Fairness means dealing with others consistently and justly. A leader must check all the facts and hear everyone out before passing judgment. A leader must avoid jumping to conclusions based on incomplete information. When people feel they that are being treated fairly, they are more apt to be loyal and dedicated employees.

Humility. Leaders with humility recognize that they are no better or worse than other members of the team. A humble leader tries to elevate everyone.

Openness means being able to listen to new ideas, even if they do not conform to the usual way of thinking. Openness builds mutual respect and trust between leaders and followers, and it also keeps the team well supplied with new ideas that can further its vision.

Acknowledging Contributions means giving credit where it is due. A magnanimous leader ensures that credit for successes is spread as widely as possible throughout the company. On the other hand, a good leader takes personal responsibility for failures.  My philosophy has always been my team will get the credit when we succeed and I will take the blame when we fail. 

sense of humor is important to relieving tension as well as to bring calm to hostile situations.  Effective leaders know how to use humor to energize followers.

This is by no means an exhaustive list, but just a few traits I believe are important in a leader.  As we move closer to the next Presidential election, what key traits are most important to you in a candidate?

Saturday, April 30, 2011

Overcoming the Odds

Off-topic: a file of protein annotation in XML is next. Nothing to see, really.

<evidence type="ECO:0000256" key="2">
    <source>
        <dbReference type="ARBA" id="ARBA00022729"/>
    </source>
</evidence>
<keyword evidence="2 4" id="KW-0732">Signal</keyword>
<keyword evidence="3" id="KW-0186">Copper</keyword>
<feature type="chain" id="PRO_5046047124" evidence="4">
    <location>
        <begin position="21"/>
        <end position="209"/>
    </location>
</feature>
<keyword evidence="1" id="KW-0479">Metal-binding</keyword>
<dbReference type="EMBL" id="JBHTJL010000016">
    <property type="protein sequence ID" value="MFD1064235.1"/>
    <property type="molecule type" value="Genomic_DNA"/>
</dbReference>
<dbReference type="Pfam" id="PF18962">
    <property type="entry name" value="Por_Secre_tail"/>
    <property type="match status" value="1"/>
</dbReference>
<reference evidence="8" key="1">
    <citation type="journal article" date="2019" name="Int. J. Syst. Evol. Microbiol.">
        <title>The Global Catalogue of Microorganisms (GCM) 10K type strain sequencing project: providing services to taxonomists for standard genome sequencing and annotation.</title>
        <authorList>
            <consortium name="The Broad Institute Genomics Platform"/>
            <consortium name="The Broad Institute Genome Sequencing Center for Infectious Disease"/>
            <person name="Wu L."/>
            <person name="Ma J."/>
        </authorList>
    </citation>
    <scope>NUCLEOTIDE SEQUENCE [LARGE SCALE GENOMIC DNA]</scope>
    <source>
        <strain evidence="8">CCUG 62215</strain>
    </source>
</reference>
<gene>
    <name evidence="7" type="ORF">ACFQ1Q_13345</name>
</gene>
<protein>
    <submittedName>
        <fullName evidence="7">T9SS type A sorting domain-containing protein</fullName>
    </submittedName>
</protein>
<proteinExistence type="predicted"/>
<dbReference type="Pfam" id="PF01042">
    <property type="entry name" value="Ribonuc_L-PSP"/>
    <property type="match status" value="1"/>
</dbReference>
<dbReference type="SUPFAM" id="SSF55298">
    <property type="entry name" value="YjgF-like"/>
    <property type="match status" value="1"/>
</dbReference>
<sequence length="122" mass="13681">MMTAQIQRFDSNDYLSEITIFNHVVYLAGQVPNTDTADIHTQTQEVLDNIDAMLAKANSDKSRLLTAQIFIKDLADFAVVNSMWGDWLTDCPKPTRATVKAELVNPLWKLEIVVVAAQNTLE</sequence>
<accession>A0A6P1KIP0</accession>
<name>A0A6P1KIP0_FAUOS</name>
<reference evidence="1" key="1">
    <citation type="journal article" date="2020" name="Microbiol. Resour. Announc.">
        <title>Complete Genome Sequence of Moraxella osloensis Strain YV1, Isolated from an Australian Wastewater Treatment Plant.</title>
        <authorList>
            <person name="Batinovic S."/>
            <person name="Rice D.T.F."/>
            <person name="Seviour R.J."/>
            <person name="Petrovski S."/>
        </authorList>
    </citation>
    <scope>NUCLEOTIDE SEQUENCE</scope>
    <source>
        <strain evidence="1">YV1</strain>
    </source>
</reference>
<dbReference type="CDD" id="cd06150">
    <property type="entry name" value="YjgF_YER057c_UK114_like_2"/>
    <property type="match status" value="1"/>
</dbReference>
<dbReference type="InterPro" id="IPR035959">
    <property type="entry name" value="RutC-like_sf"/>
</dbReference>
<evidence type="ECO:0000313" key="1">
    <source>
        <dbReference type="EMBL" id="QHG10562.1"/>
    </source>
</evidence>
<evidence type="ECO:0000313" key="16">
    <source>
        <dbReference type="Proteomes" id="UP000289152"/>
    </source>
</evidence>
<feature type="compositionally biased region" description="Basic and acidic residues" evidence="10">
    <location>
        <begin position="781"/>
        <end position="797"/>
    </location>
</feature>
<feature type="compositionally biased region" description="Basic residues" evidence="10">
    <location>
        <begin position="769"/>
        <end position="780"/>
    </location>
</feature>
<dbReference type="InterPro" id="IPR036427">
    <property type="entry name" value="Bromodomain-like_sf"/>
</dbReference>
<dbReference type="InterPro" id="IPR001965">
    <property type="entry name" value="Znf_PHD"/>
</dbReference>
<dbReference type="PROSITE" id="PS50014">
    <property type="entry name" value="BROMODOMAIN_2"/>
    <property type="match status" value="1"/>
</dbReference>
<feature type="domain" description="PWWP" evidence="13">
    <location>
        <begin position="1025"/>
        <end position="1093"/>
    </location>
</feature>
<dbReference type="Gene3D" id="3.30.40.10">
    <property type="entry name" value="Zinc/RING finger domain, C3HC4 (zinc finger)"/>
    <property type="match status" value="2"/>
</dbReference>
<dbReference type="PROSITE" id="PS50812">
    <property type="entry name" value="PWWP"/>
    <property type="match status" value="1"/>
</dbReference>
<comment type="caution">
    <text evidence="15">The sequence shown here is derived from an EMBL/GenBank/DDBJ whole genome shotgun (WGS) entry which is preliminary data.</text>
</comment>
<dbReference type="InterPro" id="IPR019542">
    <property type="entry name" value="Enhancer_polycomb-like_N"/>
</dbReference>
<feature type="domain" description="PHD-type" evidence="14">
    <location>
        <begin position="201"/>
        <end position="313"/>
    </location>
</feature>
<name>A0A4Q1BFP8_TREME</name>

I have written in the past about the plight of young black men whose lives have been cut short due to violence and a lack of hope for the future.  Today however, I want to share a success story, a story about a young man who possessed an inner fire that allowed him to overcome the many challenges of growing up in Oakland, CA.

His name is Mr. Wade.  I met Mr. Wade over two years ago at a company in Pleasanton, CA.  (I call him Mr. Wade because I have the utmost respect for him.)  Through the leadership of his teacher, Ms. Dixon, an opportunity was presented to allow students to visit this company and shadow its employees during their work day.  During this event I had the opportunity to speak with the students about their hopes and dreams.  I quickly noticed the energy emanating from one young man above all others, Mr. Wade.  He possessed a passion for life, a positive attitude and a vision of his future that set him apart.  I am not suggesting that he was better than every other student, but that his spirit was undeniable.  Believe me that‘s a quality that is rare these days.  My son Jordan and my daughter Ashtyn possess this quality, but that’s another post.